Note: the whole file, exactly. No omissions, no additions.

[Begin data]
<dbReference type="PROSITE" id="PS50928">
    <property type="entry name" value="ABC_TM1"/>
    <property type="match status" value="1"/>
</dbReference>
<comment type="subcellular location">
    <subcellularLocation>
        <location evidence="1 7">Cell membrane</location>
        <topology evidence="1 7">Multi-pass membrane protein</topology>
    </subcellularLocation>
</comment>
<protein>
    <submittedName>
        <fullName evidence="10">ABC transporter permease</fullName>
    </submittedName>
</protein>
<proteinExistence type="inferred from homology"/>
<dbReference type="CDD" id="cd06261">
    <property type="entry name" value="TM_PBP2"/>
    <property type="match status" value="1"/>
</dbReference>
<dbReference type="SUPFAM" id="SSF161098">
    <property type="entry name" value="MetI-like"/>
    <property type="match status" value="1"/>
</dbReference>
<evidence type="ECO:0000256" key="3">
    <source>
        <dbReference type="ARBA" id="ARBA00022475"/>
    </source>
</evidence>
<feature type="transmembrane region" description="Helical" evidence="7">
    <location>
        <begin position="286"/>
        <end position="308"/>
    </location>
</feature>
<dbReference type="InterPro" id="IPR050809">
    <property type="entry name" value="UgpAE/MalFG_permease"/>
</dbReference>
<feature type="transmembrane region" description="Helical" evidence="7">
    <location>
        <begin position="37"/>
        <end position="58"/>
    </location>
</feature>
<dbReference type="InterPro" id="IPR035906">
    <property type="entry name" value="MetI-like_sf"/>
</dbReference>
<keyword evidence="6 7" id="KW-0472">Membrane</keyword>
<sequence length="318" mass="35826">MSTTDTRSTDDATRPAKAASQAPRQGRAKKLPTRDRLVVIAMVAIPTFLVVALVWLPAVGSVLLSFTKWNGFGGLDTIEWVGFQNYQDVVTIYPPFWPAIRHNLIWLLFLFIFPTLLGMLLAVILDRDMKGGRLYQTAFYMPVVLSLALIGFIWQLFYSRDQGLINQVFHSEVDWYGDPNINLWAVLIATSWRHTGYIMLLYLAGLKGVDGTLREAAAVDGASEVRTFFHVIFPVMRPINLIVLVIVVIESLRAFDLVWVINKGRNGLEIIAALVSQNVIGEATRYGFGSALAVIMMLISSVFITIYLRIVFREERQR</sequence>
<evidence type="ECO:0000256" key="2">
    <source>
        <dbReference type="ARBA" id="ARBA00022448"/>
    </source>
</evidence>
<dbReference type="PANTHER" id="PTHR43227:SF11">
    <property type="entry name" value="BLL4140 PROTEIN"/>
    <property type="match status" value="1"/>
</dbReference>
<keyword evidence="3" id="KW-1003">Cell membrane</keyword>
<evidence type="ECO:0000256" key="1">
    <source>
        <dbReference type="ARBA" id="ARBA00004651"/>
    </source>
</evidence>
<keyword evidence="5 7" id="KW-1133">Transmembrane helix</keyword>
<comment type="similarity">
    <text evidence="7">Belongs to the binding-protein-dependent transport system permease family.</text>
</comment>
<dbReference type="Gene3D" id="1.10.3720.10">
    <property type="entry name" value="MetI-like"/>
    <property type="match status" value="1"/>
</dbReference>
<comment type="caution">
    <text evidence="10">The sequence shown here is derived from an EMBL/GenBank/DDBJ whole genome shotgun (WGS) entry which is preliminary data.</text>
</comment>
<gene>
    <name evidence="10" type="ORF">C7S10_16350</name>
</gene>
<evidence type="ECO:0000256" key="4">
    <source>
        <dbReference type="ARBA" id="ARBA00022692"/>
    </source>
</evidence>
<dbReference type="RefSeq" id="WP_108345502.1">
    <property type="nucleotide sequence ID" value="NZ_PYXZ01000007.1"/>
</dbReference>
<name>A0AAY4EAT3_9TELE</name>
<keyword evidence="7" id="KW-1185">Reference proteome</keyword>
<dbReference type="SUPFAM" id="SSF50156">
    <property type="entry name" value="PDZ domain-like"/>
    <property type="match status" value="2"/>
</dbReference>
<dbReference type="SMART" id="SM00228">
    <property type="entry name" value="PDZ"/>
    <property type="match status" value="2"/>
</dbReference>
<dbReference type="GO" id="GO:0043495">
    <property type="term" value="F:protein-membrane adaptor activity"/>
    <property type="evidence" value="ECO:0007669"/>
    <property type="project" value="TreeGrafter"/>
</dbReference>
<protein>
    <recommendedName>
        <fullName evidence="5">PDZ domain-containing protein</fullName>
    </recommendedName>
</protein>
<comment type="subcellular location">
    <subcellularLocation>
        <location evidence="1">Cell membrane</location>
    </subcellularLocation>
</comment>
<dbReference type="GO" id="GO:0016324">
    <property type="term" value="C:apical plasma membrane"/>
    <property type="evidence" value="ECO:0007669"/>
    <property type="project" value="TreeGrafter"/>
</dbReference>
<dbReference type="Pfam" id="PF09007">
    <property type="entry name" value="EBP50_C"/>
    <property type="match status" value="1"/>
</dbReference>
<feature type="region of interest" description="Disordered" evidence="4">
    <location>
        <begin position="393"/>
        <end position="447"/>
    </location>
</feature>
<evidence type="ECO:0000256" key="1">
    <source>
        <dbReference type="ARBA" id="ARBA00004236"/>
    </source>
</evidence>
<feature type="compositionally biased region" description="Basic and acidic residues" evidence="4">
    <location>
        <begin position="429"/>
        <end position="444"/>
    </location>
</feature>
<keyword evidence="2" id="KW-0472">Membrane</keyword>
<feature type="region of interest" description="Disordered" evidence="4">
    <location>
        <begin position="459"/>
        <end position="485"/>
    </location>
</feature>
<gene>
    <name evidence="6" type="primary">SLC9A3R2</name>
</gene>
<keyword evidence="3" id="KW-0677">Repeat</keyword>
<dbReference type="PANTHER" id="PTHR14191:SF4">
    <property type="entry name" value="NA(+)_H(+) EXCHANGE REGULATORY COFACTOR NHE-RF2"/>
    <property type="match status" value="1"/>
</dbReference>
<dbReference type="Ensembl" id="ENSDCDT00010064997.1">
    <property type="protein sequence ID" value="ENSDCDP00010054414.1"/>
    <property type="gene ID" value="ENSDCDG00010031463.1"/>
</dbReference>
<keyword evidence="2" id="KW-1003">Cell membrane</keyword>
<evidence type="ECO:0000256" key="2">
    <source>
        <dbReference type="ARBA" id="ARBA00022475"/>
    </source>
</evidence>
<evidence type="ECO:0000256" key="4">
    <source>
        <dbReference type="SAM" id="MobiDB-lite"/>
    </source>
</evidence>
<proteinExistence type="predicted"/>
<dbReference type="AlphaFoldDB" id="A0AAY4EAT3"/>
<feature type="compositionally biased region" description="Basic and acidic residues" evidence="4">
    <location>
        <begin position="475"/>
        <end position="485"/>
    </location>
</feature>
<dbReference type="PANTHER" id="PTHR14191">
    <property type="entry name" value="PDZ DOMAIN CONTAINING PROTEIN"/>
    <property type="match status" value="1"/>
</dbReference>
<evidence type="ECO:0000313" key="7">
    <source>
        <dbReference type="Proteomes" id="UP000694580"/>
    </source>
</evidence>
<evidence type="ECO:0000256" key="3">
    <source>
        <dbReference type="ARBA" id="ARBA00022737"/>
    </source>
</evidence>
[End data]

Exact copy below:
<dbReference type="PROSITE" id="PS50928">
    <property type="entry name" value="ABC_TM1"/>
    <property type="match status" value="1"/>
</dbReference>
<comment type="subcellular location">
    <subcellularLocation>
        <location evidence="1 7">Cell membrane</location>
        <topology evidence="1 7">Multi-pass membrane protein</topology>
    </subcellularLocation>
</comment>
<protein>
    <submittedName>
        <fullName evidence="10">ABC transporter permease</fullName>
    </submittedName>
</protein>
<proteinExistence type="inferred from homology"/>
<dbReference type="CDD" id="cd06261">
    <property type="entry name" value="TM_PBP2"/>
    <property type="match status" value="1"/>
</dbReference>
<dbReference type="SUPFAM" id="SSF161098">
    <property type="entry name" value="MetI-like"/>
    <property type="match status" value="1"/>
</dbReference>
<evidence type="ECO:0000256" key="3">
    <source>
        <dbReference type="ARBA" id="ARBA00022475"/>
    </source>
</evidence>
<feature type="transmembrane region" description="Helical" evidence="7">
    <location>
        <begin position="286"/>
        <end position="308"/>
    </location>
</feature>
<dbReference type="InterPro" id="IPR050809">
    <property type="entry name" value="UgpAE/MalFG_permease"/>
</dbReference>
<feature type="transmembrane region" description="Helical" evidence="7">
    <location>
        <begin position="37"/>
        <end position="58"/>
    </location>
</feature>
<dbReference type="InterPro" id="IPR035906">
    <property type="entry name" value="MetI-like_sf"/>
</dbReference>
<keyword evidence="6 7" id="KW-0472">Membrane</keyword>
<sequence length="318" mass="35826">MSTTDTRSTDDATRPAKAASQAPRQGRAKKLPTRDRLVVIAMVAIPTFLVVALVWLPAVGSVLLSFTKWNGFGGLDTIEWVGFQNYQDVVTIYPPFWPAIRHNLIWLLFLFIFPTLLGMLLAVILDRDMKGGRLYQTAFYMPVVLSLALIGFIWQLFYSRDQGLINQVFHSEVDWYGDPNINLWAVLIATSWRHTGYIMLLYLAGLKGVDGTLREAAAVDGASEVRTFFHVIFPVMRPINLIVLVIVVIESLRAFDLVWVINKGRNGLEIIAALVSQNVIGEATRYGFGSALAVIMMLISSVFITIYLRIVFREERQR</sequence>
<evidence type="ECO:0000256" key="2">
    <source>
        <dbReference type="ARBA" id="ARBA00022448"/>
    </source>
</evidence>
<dbReference type="PANTHER" id="PTHR43227:SF11">
    <property type="entry name" value="BLL4140 PROTEIN"/>
    <property type="match status" value="1"/>
</dbReference>
<keyword evidence="3" id="KW-1003">Cell membrane</keyword>
<evidence type="ECO:0000256" key="1">
    <source>
        <dbReference type="ARBA" id="ARBA00004651"/>
    </source>
</evidence>
<keyword evidence="5 7" id="KW-1133">Transmembrane helix</keyword>
<comment type="similarity">
    <text evidence="7">Belongs to the binding-protein-dependent transport system permease family.</text>
</comment>
<dbReference type="Gene3D" id="1.10.3720.10">
    <property type="entry name" value="MetI-like"/>
    <property type="match status" value="1"/>
</dbReference>
<comment type="caution">
    <text evidence="10">The sequence shown here is derived from an EMBL/GenBank/DDBJ whole genome shotgun (WGS) entry which is preliminary data.</text>
</comment>
<gene>
    <name evidence="10" type="ORF">C7S10_16350</name>
</gene>
<evidence type="ECO:0000256" key="4">
    <source>
        <dbReference type="ARBA" id="ARBA00022692"/>
    </source>
</evidence>
<dbReference type="RefSeq" id="WP_108345502.1">
    <property type="nucleotide sequence ID" value="NZ_PYXZ01000007.1"/>
</dbReference>
<name>A0AAY4EAT3_9TELE</name>
<keyword evidence="7" id="KW-1185">Reference proteome</keyword>
<dbReference type="SUPFAM" id="SSF50156">
    <property type="entry name" value="PDZ domain-like"/>
    <property type="match status" value="2"/>
</dbReference>
<dbReference type="SMART" id="SM00228">
    <property type="entry name" value="PDZ"/>
    <property type="match status" value="2"/>
</dbReference>
<dbReference type="GO" id="GO:0043495">
    <property type="term" value="F:protein-membrane adaptor activity"/>
    <property type="evidence" value="ECO:0007669"/>
    <property type="project" value="TreeGrafter"/>
</dbReference>
<protein>
    <recommendedName>
        <fullName evidence="5">PDZ domain-containing protein</fullName>
    </recommendedName>
</protein>
<comment type="subcellular location">
    <subcellularLocation>
        <location evidence="1">Cell membrane</location>
    </subcellularLocation>
</comment>
<dbReference type="GO" id="GO:0016324">
    <property type="term" value="C:apical plasma membrane"/>
    <property type="evidence" value="ECO:0007669"/>
    <property type="project" value="TreeGrafter"/>
</dbReference>
<dbReference type="Pfam" id="PF09007">
    <property type="entry name" value="EBP50_C"/>
    <property type="match status" value="1"/>
</dbReference>
<feature type="region of interest" description="Disordered" evidence="4">
    <location>
        <begin position="393"/>
        <end position="447"/>
    </location>
</feature>
<evidence type="ECO:0000256" key="1">
    <source>
        <dbReference type="ARBA" id="ARBA00004236"/>
    </source>
</evidence>
<feature type="compositionally biased region" description="Basic and acidic residues" evidence="4">
    <location>
        <begin position="429"/>
        <end position="444"/>
    </location>
</feature>
<keyword evidence="2" id="KW-0472">Membrane</keyword>
<feature type="region of interest" description="Disordered" evidence="4">
    <location>
        <begin position="459"/>
        <end position="485"/>
    </location>
</feature>
<gene>
    <name evidence="6" type="primary">SLC9A3R2</name>
</gene>
<keyword evidence="3" id="KW-0677">Repeat</keyword>
<dbReference type="PANTHER" id="PTHR14191:SF4">
    <property type="entry name" value="NA(+)_H(+) EXCHANGE REGULATORY COFACTOR NHE-RF2"/>
    <property type="match status" value="1"/>
</dbReference>
<dbReference type="Ensembl" id="ENSDCDT00010064997.1">
    <property type="protein sequence ID" value="ENSDCDP00010054414.1"/>
    <property type="gene ID" value="ENSDCDG00010031463.1"/>
</dbReference>
<keyword evidence="2" id="KW-1003">Cell membrane</keyword>
<evidence type="ECO:0000256" key="2">
    <source>
        <dbReference type="ARBA" id="ARBA00022475"/>
    </source>
</evidence>
<evidence type="ECO:0000256" key="4">
    <source>
        <dbReference type="SAM" id="MobiDB-lite"/>
    </source>
</evidence>
<proteinExistence type="predicted"/>
<dbReference type="AlphaFoldDB" id="A0AAY4EAT3"/>
<feature type="compositionally biased region" description="Basic and acidic residues" evidence="4">
    <location>
        <begin position="475"/>
        <end position="485"/>
    </location>
</feature>
<dbReference type="PANTHER" id="PTHR14191">
    <property type="entry name" value="PDZ DOMAIN CONTAINING PROTEIN"/>
    <property type="match status" value="1"/>
</dbReference>
<evidence type="ECO:0000313" key="7">
    <source>
        <dbReference type="Proteomes" id="UP000694580"/>
    </source>
</evidence>
<evidence type="ECO:0000256" key="3">
    <source>
        <dbReference type="ARBA" id="ARBA00022737"/>
    </source>
</evidence>